Appleton's Cyclopedia of American Biography, edited by James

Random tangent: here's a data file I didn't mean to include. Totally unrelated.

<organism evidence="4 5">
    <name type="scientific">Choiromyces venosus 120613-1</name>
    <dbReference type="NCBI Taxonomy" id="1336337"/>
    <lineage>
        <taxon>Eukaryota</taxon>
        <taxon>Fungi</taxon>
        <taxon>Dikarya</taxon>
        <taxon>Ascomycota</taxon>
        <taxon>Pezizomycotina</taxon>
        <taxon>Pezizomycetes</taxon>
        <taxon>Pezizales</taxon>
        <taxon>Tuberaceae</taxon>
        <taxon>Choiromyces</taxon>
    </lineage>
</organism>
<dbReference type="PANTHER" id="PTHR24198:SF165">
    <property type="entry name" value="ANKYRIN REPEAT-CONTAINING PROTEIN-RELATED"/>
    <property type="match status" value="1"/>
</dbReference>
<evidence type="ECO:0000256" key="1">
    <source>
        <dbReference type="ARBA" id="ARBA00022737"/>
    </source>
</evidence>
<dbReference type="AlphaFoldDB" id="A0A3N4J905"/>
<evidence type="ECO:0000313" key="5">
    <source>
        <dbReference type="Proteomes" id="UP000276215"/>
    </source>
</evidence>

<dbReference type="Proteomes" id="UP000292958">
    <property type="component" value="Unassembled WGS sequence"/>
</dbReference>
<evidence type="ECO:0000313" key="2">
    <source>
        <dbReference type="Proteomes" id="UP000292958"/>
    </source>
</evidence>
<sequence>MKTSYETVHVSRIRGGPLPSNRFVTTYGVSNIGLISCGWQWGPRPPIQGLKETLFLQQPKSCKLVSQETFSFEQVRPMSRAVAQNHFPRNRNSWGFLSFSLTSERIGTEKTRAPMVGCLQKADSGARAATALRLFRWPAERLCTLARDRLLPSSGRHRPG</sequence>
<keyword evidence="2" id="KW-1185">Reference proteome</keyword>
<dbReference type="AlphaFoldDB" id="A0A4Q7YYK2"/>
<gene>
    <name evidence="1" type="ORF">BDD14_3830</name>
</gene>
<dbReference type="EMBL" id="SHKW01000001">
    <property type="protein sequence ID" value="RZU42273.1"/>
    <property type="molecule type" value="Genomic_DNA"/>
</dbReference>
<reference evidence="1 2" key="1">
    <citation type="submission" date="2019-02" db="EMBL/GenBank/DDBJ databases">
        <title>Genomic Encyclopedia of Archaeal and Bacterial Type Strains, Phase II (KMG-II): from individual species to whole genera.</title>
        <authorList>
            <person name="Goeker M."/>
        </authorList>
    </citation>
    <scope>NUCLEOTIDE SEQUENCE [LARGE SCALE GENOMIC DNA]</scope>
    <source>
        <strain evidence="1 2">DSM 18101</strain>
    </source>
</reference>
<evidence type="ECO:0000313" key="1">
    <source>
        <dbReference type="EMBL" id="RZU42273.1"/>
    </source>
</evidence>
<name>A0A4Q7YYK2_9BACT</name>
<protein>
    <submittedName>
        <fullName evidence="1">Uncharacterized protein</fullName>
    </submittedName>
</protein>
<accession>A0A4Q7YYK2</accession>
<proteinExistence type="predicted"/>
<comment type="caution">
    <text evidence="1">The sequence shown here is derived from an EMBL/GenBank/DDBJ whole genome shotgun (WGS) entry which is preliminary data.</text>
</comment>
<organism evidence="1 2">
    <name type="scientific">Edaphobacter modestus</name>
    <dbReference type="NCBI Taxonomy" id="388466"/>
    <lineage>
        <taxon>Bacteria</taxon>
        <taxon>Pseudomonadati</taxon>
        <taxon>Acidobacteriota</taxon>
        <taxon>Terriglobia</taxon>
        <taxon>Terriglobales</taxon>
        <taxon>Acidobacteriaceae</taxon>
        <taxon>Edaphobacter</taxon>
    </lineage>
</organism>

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MOLSON, John, Canadian capitalist, born in Lincolnshire, England, in 1764; died in Montreal in 1836. He was proprietor of the estate of Snake Hall and Moulton, Lincolnshire, but came to Canada in 1782, established a brewery in Montreal, and in 1809 was the pioneer of steam navigation of the St. Lawrence, placing the steamer "Accommodation" on its waters. Other vessels were afterward added by him, and in 1812 he did the state service in the transport of troops and supplies during the war with the United States. He subsequently became president of the Bank of Montreal, and was a member of the executive council of Lower Canada. --His son, John, born in Montreal, 14 October, 1787; died there, 12 July, 1860, after completing his school education, entered his father's service, and afterward became associated with him in business. He took an active part in the introduction of railroads into Canada, was president of the first railroad in that country, the St. Lawrence and Champlain, and continued a director of it during his lifetime. He was also a director of the Bank of Montreal, and in 1853, with his brother William, established the Molson bank, which became one of the most important in the country. When the special council replaced the parliament in 1837, he was called to a seat in it. He served on behalf of the crown during the rebellion of 1837, but his irritation at the passage of the rebellion losses bill in 1849 led him and others to sign the annexation manifesto at that time, for which he was deprived of his commissions as a colonel of militia and justice of the peace, tte was noted for his benevolence, was governor for many years of the Montreal general hospital, and retired from its presidency only the year preceding his death.--Another son, William, born in Montreal, 5 November, 1793" died there, 18 February, 1875, was for many years a brewer and distiller in Mon-t real, and was a director of the Bank of Montreal, but retired to found, with his brother, Molson's bank, of which he was president till his death. He was at one time president of the Champlain railroad, and later a local director of the Grand Trunk railway. He was held in esteem for his integrity and liberality, was a governor of McGill university, and one of its principal benefactors. He built the library, convocation hall, and other buildings for this institution, and, with his brothers John and Thomas, endowed the chair of English literature.
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